S H A D O W S & D U S T
28th Oct 2014 – Jan 30th 2015
The inaugural exhibition @ Coffin Works
Open 10-5 Tuesday to Sunday
ABOUT THE PROJECT
Lying dormant for decades, Newman Brothers is a time capsule of a 19th Century factory in Birmingham’s Jewellery Quarter. Manufacturing items for the funerary trade (to include brass coffin fittings and shrouds) the “Coffin Works”, as it was known, reopened on 28th October 2014 as a museum and art gallery.
Featuring music, manipulated found sounds, photography, spoken word and video, Andy Garbi’s audiovisual exhibition Shadows & Dust was especially created for the launch. It is also the first fully realised piece to incorporate his 4-year sound heritage research project The Unsung Antiquarium.
Featuring both physical and digital components, the 4-screen audiovisual installation remained in-situ for 3 months. Access to the digital works both on site (ibook) and online (including mobile devices, tablets etc.). will remain active for 3 years.
During the few remaining days before renovation work commenced, Andy was invited by Birmingham Conservation Trust to record as much as he could of the disused Newman Brothers site. Out of this brief documenting period, Andy created audiovisual artworks that contain the preserved acoustics and light qualities of the building interior before it changed. Featuring incidental marks accrued over time within the building, they give a glimpse of areas of the old factory that a) the public no longer have access to and b) in essence, no longer exist.
THE COFFIN WORKS PRIOR TO RENOVATION
ABOUT THE ARTWORKS
S H R O U D S (Quadtych Installation: Sound / Photography)
Shroud n. 1. A sheetlike garment for wrapping a corpse for burial. 2. anything that conceals like a shroud. v.tr. 1. clothe (a body) for burial 2. cover, conceal, or disguise (hills shrouded in mist).
The Oxford Concise Dictionary.
Incorporating extracts from recorded conversations about the function and symbolism of the shroud within different faiths, this audiovisual piece explores the potential for the extraordinary within the everyday. Using photographic images that the artist took inside the Coffin Works of the patina developed over decades on hundreds of panes of glass, the piece re-presents details within these found objects simultaneously across four video screens, utilizing the obscured views and translucent light qualities to generate an impressionistic landscape.
The notion of partial obscurity and veiled vision intimated by the glass relates to what lies on the periphery or just outside of one’s immediate environment, evoking what is sought in life and in death.
For the workforce, it is the dreams and imaginings of a world beyond the factory – their view clouded by dirty or frosted glass. For the deceased they produced artefacts for, it is the question of what lies beyond the corporeal realm – the ‘view’ of which is veiled or obscured by the shroud.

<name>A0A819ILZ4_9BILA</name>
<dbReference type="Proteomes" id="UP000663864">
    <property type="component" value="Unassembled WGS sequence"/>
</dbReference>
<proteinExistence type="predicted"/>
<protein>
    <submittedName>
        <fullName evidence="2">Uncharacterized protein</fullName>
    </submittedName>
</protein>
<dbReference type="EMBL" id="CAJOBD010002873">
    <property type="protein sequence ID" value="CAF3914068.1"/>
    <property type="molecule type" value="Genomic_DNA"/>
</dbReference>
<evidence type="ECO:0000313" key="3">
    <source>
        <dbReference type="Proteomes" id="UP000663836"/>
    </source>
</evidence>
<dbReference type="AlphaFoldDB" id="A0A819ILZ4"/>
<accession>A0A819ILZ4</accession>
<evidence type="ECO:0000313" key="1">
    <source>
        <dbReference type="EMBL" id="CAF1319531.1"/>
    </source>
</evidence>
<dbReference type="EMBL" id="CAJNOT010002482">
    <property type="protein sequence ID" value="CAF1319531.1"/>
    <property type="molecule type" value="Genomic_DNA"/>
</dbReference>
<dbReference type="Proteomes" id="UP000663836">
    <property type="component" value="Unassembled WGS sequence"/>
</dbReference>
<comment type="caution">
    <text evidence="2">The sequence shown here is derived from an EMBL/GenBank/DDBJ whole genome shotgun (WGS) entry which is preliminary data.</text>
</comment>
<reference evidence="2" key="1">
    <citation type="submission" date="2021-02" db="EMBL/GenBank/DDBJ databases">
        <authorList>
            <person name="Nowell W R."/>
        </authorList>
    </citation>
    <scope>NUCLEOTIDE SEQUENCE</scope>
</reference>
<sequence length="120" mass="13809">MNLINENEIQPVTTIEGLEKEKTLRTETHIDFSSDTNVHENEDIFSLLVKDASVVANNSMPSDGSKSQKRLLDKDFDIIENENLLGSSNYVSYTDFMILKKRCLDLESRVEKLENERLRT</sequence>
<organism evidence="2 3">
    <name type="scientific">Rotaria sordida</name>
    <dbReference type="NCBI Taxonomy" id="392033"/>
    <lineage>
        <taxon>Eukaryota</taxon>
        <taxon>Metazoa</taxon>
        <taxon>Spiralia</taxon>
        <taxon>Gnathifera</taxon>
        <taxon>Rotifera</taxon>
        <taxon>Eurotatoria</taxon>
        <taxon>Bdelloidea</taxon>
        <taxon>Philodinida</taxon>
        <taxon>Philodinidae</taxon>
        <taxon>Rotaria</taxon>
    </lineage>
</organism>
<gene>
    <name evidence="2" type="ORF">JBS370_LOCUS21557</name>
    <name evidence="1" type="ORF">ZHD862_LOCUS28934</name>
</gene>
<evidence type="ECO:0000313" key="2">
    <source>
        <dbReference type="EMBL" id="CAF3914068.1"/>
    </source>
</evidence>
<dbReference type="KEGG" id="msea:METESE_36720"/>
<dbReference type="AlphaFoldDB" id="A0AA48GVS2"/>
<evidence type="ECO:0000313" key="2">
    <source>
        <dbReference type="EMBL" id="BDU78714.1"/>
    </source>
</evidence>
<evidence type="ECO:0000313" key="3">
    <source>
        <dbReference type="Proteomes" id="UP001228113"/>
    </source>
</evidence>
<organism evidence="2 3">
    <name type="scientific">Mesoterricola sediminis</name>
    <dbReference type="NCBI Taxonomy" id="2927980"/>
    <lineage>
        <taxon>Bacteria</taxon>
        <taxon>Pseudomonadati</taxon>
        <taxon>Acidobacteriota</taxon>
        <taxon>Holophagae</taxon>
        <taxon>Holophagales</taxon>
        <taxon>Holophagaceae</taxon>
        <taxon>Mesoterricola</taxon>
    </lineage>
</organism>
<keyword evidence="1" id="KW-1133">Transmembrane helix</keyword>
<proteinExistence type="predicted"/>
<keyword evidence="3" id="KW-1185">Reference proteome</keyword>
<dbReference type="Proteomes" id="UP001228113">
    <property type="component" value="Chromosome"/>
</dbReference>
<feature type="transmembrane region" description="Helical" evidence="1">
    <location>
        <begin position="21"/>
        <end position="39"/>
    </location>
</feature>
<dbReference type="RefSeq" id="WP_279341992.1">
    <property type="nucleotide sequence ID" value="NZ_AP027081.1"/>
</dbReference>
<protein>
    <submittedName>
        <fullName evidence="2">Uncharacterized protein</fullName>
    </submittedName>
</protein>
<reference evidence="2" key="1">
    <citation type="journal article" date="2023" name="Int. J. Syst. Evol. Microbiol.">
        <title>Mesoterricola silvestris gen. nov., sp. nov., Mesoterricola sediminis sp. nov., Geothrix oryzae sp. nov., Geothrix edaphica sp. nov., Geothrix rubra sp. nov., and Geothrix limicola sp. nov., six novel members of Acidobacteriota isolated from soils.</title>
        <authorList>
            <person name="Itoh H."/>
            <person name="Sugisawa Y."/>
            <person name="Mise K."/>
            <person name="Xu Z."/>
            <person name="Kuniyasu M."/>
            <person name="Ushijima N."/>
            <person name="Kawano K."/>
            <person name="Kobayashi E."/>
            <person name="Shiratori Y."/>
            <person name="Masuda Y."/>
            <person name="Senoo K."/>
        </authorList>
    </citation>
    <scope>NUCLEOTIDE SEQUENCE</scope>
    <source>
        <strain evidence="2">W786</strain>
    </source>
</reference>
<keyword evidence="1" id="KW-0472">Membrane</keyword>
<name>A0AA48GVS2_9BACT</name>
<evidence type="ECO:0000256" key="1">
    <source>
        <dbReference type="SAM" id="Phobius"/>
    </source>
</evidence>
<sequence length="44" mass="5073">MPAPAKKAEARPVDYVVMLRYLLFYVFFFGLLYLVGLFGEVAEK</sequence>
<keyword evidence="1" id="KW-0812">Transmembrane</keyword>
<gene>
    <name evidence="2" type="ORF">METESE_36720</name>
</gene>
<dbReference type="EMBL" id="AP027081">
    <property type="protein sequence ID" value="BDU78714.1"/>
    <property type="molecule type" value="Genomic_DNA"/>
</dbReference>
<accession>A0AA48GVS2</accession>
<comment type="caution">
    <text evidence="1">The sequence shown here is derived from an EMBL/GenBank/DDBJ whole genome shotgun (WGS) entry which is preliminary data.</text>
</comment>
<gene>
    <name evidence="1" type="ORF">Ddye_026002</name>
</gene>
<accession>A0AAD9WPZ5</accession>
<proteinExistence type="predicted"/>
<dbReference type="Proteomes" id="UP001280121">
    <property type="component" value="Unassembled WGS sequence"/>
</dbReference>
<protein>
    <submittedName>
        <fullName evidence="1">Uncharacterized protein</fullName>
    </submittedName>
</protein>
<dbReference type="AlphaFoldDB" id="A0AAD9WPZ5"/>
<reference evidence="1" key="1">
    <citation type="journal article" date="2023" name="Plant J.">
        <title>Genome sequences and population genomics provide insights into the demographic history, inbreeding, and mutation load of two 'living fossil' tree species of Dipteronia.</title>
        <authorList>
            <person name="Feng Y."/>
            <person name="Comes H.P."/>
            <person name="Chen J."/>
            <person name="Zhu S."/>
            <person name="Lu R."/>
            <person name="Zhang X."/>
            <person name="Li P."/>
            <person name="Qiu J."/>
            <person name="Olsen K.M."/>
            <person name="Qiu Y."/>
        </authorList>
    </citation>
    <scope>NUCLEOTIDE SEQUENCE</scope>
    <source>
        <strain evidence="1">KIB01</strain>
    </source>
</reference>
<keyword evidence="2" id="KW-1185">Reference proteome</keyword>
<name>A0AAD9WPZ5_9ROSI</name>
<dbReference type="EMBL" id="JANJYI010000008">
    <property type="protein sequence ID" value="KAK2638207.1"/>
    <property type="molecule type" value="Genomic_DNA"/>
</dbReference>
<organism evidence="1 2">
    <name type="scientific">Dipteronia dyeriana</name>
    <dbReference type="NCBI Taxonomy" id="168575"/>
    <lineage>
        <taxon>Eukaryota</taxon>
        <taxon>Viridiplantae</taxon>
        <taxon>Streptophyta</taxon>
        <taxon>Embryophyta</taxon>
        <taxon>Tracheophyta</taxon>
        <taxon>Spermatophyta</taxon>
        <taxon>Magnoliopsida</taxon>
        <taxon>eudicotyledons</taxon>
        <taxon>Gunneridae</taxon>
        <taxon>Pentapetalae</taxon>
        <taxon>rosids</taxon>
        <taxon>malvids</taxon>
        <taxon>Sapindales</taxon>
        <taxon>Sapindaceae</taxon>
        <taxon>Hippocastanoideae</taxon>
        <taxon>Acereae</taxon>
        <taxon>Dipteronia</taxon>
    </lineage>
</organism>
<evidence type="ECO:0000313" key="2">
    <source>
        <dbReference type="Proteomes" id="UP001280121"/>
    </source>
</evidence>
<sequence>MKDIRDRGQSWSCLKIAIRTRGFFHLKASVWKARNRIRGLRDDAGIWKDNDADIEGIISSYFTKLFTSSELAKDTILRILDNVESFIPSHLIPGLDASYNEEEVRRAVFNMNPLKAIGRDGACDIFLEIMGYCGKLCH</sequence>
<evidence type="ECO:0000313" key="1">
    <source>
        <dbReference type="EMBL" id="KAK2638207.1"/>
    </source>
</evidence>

The relationship between the screens is augmented by four individual compositions (one for each screen) that are designed to react with the captured acoustics of the Coffin Works interior. Renovation work will have changed what the various rooms ‘sound like’ forever. The installation however, features the original acoustics of four rooms: the Plating Shop, Polishing Shop, Coating Shop and the 60’s wing. The vocal piece for example has been composed and sung by the artist in such a way as to draw attention to the bare concrete interior of the Plating Shop. By way of contrast the string piece reacts with the sonic characteristics of the Polishing Shop which has wooden floors and ceilings.
The four rooms theme echoes throughout the installation – four panels, four voices, a string piece in four sections, etc.
SHADOWS & DUST ibook audiovisual piece.
“Sound and light do so much to shape a space – they provide contours, contrast, perspective and above all, atmosphere. I only had a few days before the builders arrived to commence renovation work, but for at least two of those days I sat and watched how light affected the factory. Built in a ‘horseshoe’ shape and surrounded by tall buildings, a particular spot may only be illuminated for a few minutes before passing into shadow. This piece and indeed the photos of glass was the result of waiting, observing and praying that what I experienced would happen again before my time in the factory was up”.
Sounds from active industrial heritage sites (Museum of the Jewellery Quarter and Blists Hill Foundry) have been recorded and manipulated by the artist to highlight the harmonic content of noises that would have been a feature of factory life at Newman Brothers. The results are featured in the short audiovisual piece (see gallery) and also within two of the Shrouds compositions.
Rather than utilising traditional musical frameworks, soundscapes are created by blurring the boundaries between on site recordings, sound design and musical instruments. These featured sounds have therefore been forged from their original state into something new, thereby reflecting the foundry process of fashioning new artefacts from raw material.
“In searching for sounds to work with that bore relevance to daily activity at the Coffin Works, I spent a day at Blists Hill Heritage Foundry. The sound of the blast furnace at times swamped all other noises and yet when it relented there was a calm about the place – even birds had made a home there and were singing in the rafters. The combination of diffused light, smoke and noise was magical as was the skill of the foundry workers. In between sound recording I managed to capture some of the process on video.”